While working on his college thesis recital in 2008, his ears started ringing. And as it has for many of us, they never stopped ringing. But in Daniel’s case, tinnitus not only changed his life, it also reshaped his art.
“I found myself in this double bind where loud sounds were very painful, but if I shielded myself from loud noises I was reminded of my hearing damage constantly,” Fishkin says.
Daniel received his MA in Music Composition from Wesleyan University, and currently teaches courses in analog synthesis at Bard College. He performed as a soloist on modular synthesizer with the American Symphony Orchestra. He developed sound installations in freight elevators and abandoned concert halls, and played innumerable basement punk shows. As an ally in the search for a cure, he has been awarded the title of “tinnitus ambassador” by the Deutsche Tinnitus-Stiftung.
“You get used to it” he says. In the absence of a medical cure, Fishkin vowed to find a creative solution. “I do not want to get used to my hearing damage – I want to use it.”
Instead of simply living with it, Daniel started a project called the “Tinnitus Suites,” a series of concerts and sound installations that illuminate what hearing damage is and how it sounds.
Together with a friend, the Bala Cynwyd, PA native built the unique Lady’s Harp, a large scale electro-acoustic instrument.
The Lady’s Harp consists of 20-foot long piano wires, activated by mixer feedback using guitar pickups and pressure transducers to get the strings vibrating. He then test drove the instrument in a series of installations with local artists culminating this past September. The series in Philadelphia is called “Philadelphia Hearing Damage.” He says that composing the Tinnitus Suites is an attempt to “exteriorize the experience of living with tinnitus into an art form.”
In preparation for his Phialdelphia concerts, Fishkin worked with musicians during the summer of 2016 to teach them how to play the Lady’s Harp, and to apply its techniques to their own instruments. The instruments included percussion, a bicycle wheel and other found objects: a cello, a modular synthesizer and a trombone. Rather than use gifted virtuosos, he selected musicians whose hearing might also be unstable.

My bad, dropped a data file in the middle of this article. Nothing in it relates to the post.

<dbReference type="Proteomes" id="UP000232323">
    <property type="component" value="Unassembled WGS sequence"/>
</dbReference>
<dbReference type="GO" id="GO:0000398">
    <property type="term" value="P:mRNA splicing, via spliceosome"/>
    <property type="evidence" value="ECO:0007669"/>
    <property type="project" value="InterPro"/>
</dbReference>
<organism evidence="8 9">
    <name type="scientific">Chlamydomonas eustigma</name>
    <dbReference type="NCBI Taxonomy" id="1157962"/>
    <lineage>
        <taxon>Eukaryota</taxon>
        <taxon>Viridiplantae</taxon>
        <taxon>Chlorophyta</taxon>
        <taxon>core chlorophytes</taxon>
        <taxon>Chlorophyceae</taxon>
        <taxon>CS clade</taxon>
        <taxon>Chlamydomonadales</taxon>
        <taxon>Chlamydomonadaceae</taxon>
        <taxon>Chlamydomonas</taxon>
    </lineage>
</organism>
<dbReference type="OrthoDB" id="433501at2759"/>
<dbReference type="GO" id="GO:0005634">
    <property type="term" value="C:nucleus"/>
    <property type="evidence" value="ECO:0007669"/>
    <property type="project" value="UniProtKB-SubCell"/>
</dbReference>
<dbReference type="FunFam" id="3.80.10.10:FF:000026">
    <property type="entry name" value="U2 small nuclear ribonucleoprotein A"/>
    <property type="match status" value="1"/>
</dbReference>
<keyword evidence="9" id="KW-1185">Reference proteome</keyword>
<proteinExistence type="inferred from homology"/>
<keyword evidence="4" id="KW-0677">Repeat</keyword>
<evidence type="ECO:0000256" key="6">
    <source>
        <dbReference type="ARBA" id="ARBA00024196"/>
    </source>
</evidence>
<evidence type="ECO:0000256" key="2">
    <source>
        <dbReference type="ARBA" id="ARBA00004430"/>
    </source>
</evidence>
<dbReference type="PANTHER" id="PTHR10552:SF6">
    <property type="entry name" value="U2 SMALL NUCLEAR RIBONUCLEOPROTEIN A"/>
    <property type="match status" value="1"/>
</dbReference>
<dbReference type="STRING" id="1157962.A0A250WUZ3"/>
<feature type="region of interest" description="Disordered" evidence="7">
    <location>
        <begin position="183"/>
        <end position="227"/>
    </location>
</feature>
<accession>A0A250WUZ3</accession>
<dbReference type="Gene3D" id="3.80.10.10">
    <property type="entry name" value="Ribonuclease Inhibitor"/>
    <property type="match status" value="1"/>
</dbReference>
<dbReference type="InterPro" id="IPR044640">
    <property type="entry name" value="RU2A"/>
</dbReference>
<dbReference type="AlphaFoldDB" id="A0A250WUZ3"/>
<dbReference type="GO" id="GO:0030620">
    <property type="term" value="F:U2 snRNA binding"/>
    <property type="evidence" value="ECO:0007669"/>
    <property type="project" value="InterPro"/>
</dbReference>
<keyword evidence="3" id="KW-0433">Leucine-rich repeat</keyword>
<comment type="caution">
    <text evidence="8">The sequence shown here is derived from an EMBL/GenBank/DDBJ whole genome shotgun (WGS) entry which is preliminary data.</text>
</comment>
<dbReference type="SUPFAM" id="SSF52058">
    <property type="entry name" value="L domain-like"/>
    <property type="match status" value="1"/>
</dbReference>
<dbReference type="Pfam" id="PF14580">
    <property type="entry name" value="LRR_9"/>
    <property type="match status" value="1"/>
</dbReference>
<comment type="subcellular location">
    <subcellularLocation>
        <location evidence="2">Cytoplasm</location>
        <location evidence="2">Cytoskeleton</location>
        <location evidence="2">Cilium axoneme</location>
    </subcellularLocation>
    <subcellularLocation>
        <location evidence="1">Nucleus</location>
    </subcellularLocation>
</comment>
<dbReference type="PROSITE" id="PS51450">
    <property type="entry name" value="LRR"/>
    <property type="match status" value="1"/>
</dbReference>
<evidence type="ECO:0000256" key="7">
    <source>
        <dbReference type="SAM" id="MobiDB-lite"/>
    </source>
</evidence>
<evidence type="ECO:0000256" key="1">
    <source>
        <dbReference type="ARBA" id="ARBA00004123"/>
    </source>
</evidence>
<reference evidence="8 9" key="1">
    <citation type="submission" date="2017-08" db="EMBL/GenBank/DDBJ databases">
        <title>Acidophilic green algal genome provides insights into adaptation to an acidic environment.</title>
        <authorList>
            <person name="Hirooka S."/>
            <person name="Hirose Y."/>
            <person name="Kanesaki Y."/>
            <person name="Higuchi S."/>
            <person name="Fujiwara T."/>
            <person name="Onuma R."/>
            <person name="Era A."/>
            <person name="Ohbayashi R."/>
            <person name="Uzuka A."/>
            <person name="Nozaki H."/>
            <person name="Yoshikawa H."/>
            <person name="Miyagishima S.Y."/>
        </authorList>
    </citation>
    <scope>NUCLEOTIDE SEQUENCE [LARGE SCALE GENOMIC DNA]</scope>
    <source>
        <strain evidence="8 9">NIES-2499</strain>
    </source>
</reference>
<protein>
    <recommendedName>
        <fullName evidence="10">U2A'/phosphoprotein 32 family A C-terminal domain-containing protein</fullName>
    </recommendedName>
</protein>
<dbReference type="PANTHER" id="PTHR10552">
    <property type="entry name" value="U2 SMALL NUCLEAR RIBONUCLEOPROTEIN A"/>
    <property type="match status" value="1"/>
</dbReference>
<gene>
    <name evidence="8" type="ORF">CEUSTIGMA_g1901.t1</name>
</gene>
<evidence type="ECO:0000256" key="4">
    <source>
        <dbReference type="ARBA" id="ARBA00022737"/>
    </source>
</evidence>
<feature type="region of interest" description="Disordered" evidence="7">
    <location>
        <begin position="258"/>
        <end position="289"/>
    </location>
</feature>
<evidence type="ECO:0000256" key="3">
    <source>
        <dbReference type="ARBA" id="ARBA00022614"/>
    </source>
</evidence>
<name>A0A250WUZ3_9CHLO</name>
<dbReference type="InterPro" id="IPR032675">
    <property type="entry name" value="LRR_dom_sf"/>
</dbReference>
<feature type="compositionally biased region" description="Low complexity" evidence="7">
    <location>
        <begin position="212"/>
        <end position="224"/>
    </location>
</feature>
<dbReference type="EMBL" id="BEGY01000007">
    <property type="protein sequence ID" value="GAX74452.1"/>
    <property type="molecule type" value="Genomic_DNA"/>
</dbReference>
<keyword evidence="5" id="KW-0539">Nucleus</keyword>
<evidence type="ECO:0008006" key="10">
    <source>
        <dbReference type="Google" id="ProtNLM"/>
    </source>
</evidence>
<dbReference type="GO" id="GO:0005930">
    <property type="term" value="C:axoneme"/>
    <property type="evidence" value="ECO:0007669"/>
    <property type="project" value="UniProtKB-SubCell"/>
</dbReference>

The concerts investigate the aesthetics of hearing damage. In addition to the soundscape he creates, the concerts are supported by conversations with neuroscientists and scholars who confront hearing loss or disability in their practice and personal lives.
The vibrating strings on the Lady’s Harp create a soundscape – not unlike the cilia that transduce vibrations into electrical impulses for the brain.
“To make Tinnitus Music is not just to compose sounds, but also to compose situations that can break the isolation of the hearing damage experience,” Fishkin says. “As you walk around the room, the notes change along with your movements. Composing the Tinnitus Suites is about listening to the way tinnitus makes one listen.”
It hasn’t been easy. Health issues and technical challenges have made the project a labor of love – tough love, he says. Working mostly from his own theories, Fishkin had no idea anything would work. His earlier instruments were built over a lengthy experimental period, used for performance/recording, and afterwards destroyed. Early prototypes failed due to the stress of sustained feedback burning out coils. He approached a colleague who helped him design a more flexible system.
The Lady’s Harp is not a self-playing sound installation—to make the Tinnitus Suites, Daniel must be present to perform it—to stand behind the mixer and twirl the knobs that give the feedback its shape. Eventually, he created a portable version of the Lady’s Harp.
“I built a 20 foot long collapsible frame, which can be reassembled and set on top of sawhorses,” he says. “I tested an installation of this freestanding version under a 3 day window and found I could build entire system in 48 hours. All the logistical problems of the previous 3 versions had been solved. In this configuration, Lady’s Harp seems to suggest a musical instrument rather than art installation. I’m not so comfortable with this shift. In fact, I prefer nearly every aspect of installation to instrument. I love the slow hand that installation forces.”
Learn more about Daniel’s work on his website.
Have you tried to be creative with the sounds that tinnitus makes? Do you sense how tinnitus makes you listen?